Ireland is deeply concerned at the “alarming pushback against LGBTI rights and the rise of violence and hatred towards LGBTI people at home and abroad”, Taoiseach Leo Varadkar has said.
In a speech to an event at the United Nations in New York on Monday, he said “draconian laws” were being re-introduced in some countries.
He said these included “the threat of the death penalty, openly discriminatory laws” while there was an increasing backlash against transgender people, and heightened polarisation, including at the United Nations.
“We deeply regret escalating attempts by some states to undermine existing international commitments and standards.”
The Taoiseach said Ireland was committed to responding to this pushback.
Separately at the UN, Tánaiste Micheál Martin suggested the Government was preparing to recognise Palestine as an independent state.
“Our view is as part of the Programme for Government that in terms of the recognition of Palestine, the Palestinian state, our view is that we favour that.”
He said the timing of such a development and the impact of taking such a decision had to be weighed up in order to have some impact and “adding value to getting a resolution to the crisis”.
Asked directly if this would happen within the lifetime of the Government, he said: “It well may very well, but that’s a call we will make. We’re doing some assessment in relation to that internally within the Department [of Foreign Affairs].”
Mr Martin said he had just returned from the middle east and would be having further talks on the issue this week in New York.
In his address on LGBTI rights, Mr Varadkar said: “In the year when we mark the 75th anniversary of the Universal Declaration on Human Rights, it is more important than ever to re-affirm our dedication to the universality of human rights, that LGBTI rights are human rights.”
The Taoiseach said the history of Ireland teaches “that we are not here to lecture or dictate to others, but to share our journey”.
“Ireland also continues to face challenges, and we are not so naive to think that LGBTI people don’t continue to face significant barriers to full participation in public life. I sincerely hope that our story can be a source of some optimism at a difficult time.
“I can vividly remember an Ireland shaped by shame, conformity and fear, where my election as Taoiseach, as prime minister, as an openly gay man would have seemed an impossibility.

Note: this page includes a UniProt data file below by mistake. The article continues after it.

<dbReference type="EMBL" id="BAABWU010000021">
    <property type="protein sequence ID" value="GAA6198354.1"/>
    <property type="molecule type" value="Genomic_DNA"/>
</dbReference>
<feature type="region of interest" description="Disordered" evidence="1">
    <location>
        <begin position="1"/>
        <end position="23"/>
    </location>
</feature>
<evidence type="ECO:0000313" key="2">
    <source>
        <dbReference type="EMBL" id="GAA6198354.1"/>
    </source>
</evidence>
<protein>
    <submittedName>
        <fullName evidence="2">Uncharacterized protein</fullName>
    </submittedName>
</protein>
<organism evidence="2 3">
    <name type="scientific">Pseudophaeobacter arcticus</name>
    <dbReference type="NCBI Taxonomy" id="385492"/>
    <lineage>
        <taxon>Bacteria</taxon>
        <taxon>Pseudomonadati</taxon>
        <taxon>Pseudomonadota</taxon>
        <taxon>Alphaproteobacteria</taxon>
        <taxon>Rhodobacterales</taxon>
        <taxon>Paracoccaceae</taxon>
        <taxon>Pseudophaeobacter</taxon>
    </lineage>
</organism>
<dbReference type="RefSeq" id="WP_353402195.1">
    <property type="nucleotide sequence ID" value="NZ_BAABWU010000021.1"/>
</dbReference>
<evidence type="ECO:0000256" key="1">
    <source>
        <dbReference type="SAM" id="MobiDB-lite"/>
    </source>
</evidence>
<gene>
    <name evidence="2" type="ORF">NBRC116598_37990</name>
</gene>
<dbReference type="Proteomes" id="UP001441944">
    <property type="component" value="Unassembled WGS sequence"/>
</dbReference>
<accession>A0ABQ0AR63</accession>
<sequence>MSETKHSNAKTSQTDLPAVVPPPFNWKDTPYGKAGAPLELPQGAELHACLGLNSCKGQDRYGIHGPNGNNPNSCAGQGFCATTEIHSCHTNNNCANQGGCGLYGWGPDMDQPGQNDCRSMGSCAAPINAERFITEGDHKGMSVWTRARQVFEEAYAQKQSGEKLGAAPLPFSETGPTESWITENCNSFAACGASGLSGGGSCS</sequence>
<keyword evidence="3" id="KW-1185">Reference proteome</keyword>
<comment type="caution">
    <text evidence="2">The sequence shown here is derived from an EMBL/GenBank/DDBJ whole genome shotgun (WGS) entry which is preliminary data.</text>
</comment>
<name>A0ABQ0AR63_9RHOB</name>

“To those who argue that marriage equality, or recognition of gender diversity, threatens to undermine society, our experience has been quite the opposite.”
The Taoiseach said that same-sex relations between consenting males was only decriminalised in 1993 when he was in secondary school.
“Yet eight years ago, in 2015 Ireland became the first country in the world to provide for marriage equality by popular vote in an historic referendum and to enshrine that right in our constitution.”
“Also in 2015, the Gender Recognition Act was passed, which allowed for transgender citizens to have their gender recognised through self-determination.”
He said this legislation had been in place for eight years and had “worked well”.
He said the Government was planning “to legislate to disregard historic convictions for consensual sexual activity between men and ban so-called conversion therapy”.
“These are momentous legislative changes – but the real effect runs much deeper. Our culture has changed. Our society’s understanding of family and inclusion has evolved. The Ireland of today is more understanding, more accepting, more inclusive and more equal. More willing to respect fluidity, diversity and personal freedom.
“This real social change would not have been possible without sustained, dedicated advocacy, clarity of vision and an unshakeable belief that things can be better, that change is possible.
“I believe that civil society is vital to this change and championing civil society and defending human rights defenders is part of Ireland’s foreign policy.”